The future of data centers in Thailand depends on deregulation and government acting only as catalyst and not directly investing in the sector, a conference heard.
TCC Technology and C-ASEAN hosted a seminar on the future of the data center in Bangkok, with many tech sector speakers calling for a hands-off light touch approach when it came to regulation followed by an afternoon session of financial market regulators that showed a high level of risk aversion and a clear mistrust of public cloud.
Wong Ka Vin, managing director of 1-Net Singapore, credited Singapore’s success in data centers to deregulation of its telecoms sector and how the government paid off Singapore Telecom to end its concession early in the 90’s. The country’s leaders realised early on that Singapore’s success was due to it being a shipping hub and thus a conscious effort was made to make it a hub of the digital era.
Wong was involved in a study to build large data centers in the region in the late 90’s. After building what became Equinix Singapore, Wong said that everyone expected the next hot spot to be Thailand. The country had a rapidly growing economy and was the second country in the region after Hong Kong to host an Internet Exchange.
However, none of that happened.
William Wai, director of hkcolo.net said that Hong Kong’s success in its digital economy was also due to a lack of regulation and healthy competition. Hong Kong started on the road to deregulation in the mid-nineties and by the end of the decade had fully deregulated its telecom market, bringing in many new operators with competition helping the consumer.
But unlike Singapore where deregulation was a conscious decision, Wai said that the Hong Kong government had long focused on free trade and light touch regulation in every sector.
“Governments should not invest in data centers, but should help the industry grow by attracting different enterprises and financial institutions across the region,” he said.
Wai warned that direct government investment in infrastructure or data centers would ultimately lead to protectionism and it was best left to the market to meet these demands.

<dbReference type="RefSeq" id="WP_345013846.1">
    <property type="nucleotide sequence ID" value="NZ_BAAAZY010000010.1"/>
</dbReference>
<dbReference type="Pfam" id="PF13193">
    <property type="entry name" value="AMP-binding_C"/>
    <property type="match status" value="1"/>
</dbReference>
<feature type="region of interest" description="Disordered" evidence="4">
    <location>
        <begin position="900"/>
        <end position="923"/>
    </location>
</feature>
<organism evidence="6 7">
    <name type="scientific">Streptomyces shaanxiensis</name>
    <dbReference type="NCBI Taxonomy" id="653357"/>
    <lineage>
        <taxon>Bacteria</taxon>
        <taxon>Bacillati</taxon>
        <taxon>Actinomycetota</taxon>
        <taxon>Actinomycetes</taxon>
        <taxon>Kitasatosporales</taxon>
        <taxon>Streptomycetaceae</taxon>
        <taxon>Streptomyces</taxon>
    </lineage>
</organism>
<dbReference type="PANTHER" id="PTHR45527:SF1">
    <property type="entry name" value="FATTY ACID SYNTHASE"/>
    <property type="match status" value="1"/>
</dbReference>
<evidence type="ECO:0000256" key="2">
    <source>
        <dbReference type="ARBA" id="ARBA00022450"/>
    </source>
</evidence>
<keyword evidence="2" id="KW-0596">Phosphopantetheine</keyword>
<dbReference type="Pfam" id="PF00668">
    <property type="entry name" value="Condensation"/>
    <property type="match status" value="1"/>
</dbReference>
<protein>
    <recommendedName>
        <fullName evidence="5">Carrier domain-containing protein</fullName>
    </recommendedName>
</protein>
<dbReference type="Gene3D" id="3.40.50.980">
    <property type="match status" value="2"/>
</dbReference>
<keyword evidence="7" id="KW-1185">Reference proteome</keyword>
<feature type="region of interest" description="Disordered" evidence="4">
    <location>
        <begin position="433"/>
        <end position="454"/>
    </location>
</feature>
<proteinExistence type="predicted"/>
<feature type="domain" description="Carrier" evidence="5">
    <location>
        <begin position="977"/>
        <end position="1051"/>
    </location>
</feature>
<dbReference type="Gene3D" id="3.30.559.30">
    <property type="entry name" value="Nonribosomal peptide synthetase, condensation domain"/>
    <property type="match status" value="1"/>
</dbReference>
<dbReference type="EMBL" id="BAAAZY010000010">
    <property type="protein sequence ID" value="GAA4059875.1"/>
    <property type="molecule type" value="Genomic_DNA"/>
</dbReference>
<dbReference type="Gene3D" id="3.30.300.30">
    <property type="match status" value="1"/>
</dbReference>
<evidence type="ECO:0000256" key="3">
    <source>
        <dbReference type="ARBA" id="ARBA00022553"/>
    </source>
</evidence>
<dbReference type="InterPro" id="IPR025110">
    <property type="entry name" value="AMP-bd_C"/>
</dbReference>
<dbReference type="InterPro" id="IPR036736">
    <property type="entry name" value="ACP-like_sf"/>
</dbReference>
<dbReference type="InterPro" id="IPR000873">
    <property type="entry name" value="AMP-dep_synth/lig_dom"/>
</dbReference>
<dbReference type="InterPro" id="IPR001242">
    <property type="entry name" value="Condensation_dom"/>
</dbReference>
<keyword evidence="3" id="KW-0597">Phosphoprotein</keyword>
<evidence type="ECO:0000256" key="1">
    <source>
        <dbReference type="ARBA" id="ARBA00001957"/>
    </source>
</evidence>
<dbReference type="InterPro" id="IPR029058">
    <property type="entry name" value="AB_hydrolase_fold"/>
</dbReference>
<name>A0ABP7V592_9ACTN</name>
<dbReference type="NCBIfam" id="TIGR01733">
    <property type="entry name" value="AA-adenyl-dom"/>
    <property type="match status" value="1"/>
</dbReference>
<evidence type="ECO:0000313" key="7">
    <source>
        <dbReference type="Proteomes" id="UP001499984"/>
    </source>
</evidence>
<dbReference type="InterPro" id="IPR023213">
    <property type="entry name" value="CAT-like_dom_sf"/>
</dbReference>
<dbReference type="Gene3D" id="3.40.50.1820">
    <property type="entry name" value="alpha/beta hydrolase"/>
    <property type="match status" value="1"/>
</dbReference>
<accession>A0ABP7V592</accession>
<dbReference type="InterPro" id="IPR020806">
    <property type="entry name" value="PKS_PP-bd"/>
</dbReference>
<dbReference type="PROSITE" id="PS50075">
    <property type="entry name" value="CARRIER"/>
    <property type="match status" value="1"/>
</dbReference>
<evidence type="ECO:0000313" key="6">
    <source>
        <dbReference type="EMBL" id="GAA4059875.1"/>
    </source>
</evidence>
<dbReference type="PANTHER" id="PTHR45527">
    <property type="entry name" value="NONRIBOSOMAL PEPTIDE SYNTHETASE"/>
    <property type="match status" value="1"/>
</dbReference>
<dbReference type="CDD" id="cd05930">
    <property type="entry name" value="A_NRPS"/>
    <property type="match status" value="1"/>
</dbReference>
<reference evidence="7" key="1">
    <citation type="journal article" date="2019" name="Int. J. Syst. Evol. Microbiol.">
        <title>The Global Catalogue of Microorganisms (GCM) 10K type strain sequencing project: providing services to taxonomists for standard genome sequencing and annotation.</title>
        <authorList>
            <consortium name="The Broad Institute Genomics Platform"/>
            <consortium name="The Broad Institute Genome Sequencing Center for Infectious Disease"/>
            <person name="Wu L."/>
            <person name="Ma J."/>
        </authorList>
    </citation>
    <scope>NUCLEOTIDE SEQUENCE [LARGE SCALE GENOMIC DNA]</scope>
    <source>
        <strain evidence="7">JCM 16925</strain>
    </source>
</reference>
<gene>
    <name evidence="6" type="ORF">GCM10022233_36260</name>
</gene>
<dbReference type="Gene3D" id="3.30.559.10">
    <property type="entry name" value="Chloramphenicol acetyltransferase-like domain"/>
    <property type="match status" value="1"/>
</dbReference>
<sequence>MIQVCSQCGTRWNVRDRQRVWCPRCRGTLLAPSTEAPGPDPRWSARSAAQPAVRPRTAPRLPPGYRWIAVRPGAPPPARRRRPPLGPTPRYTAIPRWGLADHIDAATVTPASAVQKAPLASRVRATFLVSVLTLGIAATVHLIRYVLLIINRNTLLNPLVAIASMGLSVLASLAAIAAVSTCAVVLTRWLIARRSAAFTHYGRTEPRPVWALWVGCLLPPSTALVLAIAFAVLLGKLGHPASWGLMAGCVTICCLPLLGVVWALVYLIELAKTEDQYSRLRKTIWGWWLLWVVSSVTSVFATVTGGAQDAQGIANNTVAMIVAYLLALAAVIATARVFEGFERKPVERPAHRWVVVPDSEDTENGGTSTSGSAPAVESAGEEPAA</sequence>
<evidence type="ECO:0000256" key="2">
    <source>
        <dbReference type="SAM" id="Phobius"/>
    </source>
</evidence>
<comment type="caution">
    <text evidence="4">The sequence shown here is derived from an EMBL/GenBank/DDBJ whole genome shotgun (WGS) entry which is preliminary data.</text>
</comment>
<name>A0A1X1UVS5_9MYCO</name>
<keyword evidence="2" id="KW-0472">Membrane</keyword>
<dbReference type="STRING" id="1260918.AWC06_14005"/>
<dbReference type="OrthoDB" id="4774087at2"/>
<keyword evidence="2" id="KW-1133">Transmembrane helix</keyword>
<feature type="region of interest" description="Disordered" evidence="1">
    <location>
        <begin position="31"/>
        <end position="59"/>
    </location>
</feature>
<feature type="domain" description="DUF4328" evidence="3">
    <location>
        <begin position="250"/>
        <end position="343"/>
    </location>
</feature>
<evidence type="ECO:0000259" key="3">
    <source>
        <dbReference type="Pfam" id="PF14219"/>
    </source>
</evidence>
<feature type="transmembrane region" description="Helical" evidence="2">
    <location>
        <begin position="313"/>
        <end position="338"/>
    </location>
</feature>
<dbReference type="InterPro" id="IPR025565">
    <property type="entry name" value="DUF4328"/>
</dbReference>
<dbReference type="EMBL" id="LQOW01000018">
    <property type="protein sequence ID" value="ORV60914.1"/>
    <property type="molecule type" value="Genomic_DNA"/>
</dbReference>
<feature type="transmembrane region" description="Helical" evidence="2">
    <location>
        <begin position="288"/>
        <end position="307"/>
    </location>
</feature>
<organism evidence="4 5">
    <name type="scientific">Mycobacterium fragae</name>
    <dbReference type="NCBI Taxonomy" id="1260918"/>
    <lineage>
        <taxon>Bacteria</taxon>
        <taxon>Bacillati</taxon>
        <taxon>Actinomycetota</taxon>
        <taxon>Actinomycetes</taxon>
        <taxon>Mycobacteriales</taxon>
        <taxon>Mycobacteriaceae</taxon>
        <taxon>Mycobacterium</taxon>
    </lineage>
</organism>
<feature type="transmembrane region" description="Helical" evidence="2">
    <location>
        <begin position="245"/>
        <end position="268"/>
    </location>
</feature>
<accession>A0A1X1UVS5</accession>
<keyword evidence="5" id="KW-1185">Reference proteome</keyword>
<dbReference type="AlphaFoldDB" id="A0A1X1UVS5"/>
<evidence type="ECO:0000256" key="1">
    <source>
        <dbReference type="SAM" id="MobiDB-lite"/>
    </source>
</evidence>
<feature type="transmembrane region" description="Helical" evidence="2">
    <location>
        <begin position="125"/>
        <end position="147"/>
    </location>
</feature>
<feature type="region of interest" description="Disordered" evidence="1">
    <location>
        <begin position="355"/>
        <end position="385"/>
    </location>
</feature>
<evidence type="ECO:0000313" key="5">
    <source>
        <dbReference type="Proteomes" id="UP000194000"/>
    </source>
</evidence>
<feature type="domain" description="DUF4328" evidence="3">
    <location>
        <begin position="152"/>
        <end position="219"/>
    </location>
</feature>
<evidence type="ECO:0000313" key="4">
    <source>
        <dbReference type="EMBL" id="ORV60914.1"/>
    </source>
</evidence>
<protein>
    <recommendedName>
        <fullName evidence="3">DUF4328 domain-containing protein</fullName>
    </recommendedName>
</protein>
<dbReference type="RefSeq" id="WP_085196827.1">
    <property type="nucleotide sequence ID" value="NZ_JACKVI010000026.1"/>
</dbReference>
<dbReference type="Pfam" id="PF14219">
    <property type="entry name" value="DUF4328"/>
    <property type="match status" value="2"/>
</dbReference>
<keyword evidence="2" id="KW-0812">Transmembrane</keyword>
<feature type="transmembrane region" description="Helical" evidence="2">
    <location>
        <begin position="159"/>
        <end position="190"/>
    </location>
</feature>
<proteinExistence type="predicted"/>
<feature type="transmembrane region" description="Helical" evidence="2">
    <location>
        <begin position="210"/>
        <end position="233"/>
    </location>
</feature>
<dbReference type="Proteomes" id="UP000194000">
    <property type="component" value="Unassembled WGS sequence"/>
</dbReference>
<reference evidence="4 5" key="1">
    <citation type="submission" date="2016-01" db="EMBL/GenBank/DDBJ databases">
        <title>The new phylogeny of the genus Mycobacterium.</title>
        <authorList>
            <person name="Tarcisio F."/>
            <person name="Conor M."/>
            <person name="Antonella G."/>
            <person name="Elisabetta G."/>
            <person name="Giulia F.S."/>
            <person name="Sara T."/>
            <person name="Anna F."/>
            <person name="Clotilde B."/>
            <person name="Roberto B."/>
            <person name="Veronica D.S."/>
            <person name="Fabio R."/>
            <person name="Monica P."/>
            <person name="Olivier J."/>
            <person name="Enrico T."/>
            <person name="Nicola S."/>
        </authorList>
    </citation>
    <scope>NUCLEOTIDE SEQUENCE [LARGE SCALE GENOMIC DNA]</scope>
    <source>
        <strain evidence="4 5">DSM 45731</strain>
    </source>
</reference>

Kosit Suksingha, managing director of TCC Technology in Thailand, joked that Thailand had a lot to say about the digital economy but there was little to show for it. However, he questioned if massive data centers in Thailand were even necessary.
“The fact that we are late in the game, it doesn’t mean we have to follow the idea of building a large data center and they will come. I ask if there is a need. If we have good interconnection at cheap prices, let them burn electricity in Hong Kong or Singapore,” he said.
Later John Duffin of the uptime institute warned that while a data center outage today is just about money, sooner or later a failure will kill somebody and that is when governments will enforce regulation just like they have in the airline industry.
Duffin tried to explain a maze of standards that companies now face. For instance for power efficiency there is the US LEED standard and the Singapore Greenmark standard. Greenmark is very focused on PUE (power usage effectiveness) while LEED is more about the general data center. It is possible to design for both. Why would someone want to design their Asian data center to a US standard? Many US companies looking to host in Asia would need to select a LEED certified DC as part of their corporate social responsibility commitments.